How to spot a Tropilaelaps mite

Tropilaelaps mites:

  • hide in brood cells rather than on adult bees
  • have elongated bodies about 1mm long and 0.5mm wide
  • are reddish brown

Signs of Tropilaelaps mite in a colony include:

  • irregular or poor brood patterns
  • surviving adult bees having a shorter lifespan
  • adult bees with shrunken or deformed wings and abdomens

If you suspect the Tropilaelaps mite is present within your colonies you must:

  • contact the NBU office or your local bee inspector immediately
  • not remove any colonies, equipment or honey from the site until approved to do so by the NBU

Tropilaelaps mite are not currently thought to be present in the UK. Import regulations are the main defence against its introduction.

Find out more about Tropilaelaps mite, their life cycle and control methods.

Importing or exporting bees

Import regulations are the main defence against the introduction of many pests and diseases.

If you want to import bees into the UK, you must follow animal health requirements in line with national and EU law.

If you want to export bees to any country outside the UK you must get a health certificate from your bee inspector.

Read the BeeBase guidance on importing and exporting bees.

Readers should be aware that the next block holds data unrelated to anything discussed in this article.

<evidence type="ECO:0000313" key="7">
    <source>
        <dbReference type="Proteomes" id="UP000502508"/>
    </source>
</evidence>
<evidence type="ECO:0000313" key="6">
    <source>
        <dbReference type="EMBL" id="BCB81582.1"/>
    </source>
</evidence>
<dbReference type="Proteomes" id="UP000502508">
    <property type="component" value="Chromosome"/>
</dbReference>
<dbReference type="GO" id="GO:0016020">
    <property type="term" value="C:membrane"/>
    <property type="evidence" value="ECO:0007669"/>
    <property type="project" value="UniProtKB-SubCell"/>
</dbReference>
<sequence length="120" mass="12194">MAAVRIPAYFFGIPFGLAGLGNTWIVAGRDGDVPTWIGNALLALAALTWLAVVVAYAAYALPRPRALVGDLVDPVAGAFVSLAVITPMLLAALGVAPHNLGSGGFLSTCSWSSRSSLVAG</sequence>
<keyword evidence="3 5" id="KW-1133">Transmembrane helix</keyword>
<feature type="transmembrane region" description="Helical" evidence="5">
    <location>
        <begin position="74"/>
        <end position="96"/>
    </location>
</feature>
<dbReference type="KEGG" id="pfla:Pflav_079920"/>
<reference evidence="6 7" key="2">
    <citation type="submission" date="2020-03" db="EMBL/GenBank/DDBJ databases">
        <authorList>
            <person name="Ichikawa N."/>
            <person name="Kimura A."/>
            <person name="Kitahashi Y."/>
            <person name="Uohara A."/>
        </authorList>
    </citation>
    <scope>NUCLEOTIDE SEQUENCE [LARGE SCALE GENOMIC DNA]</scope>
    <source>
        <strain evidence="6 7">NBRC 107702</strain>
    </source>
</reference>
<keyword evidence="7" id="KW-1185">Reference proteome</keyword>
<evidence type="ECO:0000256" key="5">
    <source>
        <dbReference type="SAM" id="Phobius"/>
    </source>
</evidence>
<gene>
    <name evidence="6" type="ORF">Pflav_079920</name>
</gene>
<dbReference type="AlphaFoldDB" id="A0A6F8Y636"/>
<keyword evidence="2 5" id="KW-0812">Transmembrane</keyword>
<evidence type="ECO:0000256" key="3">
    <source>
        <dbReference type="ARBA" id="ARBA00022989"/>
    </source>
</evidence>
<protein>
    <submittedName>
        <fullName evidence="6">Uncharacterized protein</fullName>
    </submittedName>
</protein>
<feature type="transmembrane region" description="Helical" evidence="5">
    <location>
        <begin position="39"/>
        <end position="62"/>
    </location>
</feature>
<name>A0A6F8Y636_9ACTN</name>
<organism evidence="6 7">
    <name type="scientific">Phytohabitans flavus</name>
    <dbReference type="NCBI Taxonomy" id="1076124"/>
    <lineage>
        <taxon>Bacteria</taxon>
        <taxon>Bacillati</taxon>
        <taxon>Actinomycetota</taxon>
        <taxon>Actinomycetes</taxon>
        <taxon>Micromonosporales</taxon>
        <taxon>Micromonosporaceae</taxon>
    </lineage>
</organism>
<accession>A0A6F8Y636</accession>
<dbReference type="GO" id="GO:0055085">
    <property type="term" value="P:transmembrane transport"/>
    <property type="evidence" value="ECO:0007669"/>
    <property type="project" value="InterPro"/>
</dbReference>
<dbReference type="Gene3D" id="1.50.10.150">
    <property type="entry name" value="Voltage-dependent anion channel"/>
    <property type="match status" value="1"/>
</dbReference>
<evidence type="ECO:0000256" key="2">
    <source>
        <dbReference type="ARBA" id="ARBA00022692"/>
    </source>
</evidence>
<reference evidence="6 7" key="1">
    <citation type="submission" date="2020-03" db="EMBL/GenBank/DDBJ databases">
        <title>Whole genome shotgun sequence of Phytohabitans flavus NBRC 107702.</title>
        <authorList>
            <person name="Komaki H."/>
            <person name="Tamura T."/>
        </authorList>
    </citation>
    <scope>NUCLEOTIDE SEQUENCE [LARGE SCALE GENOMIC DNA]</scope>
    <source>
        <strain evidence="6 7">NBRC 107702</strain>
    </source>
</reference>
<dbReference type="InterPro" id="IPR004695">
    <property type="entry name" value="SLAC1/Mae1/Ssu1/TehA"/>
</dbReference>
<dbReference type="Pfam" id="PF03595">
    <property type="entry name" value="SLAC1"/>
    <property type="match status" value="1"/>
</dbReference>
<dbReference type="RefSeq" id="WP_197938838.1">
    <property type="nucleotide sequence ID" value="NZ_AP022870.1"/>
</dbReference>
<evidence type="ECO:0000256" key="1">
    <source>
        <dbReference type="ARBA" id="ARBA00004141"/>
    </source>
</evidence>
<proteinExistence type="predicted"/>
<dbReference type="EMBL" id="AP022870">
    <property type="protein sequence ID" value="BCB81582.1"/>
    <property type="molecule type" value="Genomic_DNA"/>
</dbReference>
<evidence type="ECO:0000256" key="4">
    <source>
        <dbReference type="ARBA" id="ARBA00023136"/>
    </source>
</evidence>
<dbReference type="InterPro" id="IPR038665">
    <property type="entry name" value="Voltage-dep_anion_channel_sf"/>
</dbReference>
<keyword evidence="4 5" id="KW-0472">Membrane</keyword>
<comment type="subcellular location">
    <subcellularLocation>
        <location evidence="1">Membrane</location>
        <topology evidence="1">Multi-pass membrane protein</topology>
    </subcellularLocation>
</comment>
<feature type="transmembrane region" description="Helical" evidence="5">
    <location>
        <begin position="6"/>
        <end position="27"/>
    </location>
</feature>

Register your beekeeping details

If you’re a beekeeper, you should register your details online at BeeBase.

Keeping your records up to date helps the NBU monitor and control pests and diseases and provide relevant information, like local disease alerts.

Contact

Bee health policy helpline

Email: beehealthinfo@defra.gsi.gov.uk

Telephone: 020 8026 2524 or 020 8026 3576

Wildlife Incident Investigation Scheme helpline

Telephone: 0800 321 600

Published 22 August 2012
Last updated 1 October 2018 + show all updates
  1. Minor changes to the guidance under the Asian hornet heading.
  2. Content reviewed and updated to focus on notifiable pests and diseases affecting honey bees.
  3. General review and update of content and links
  4. First published.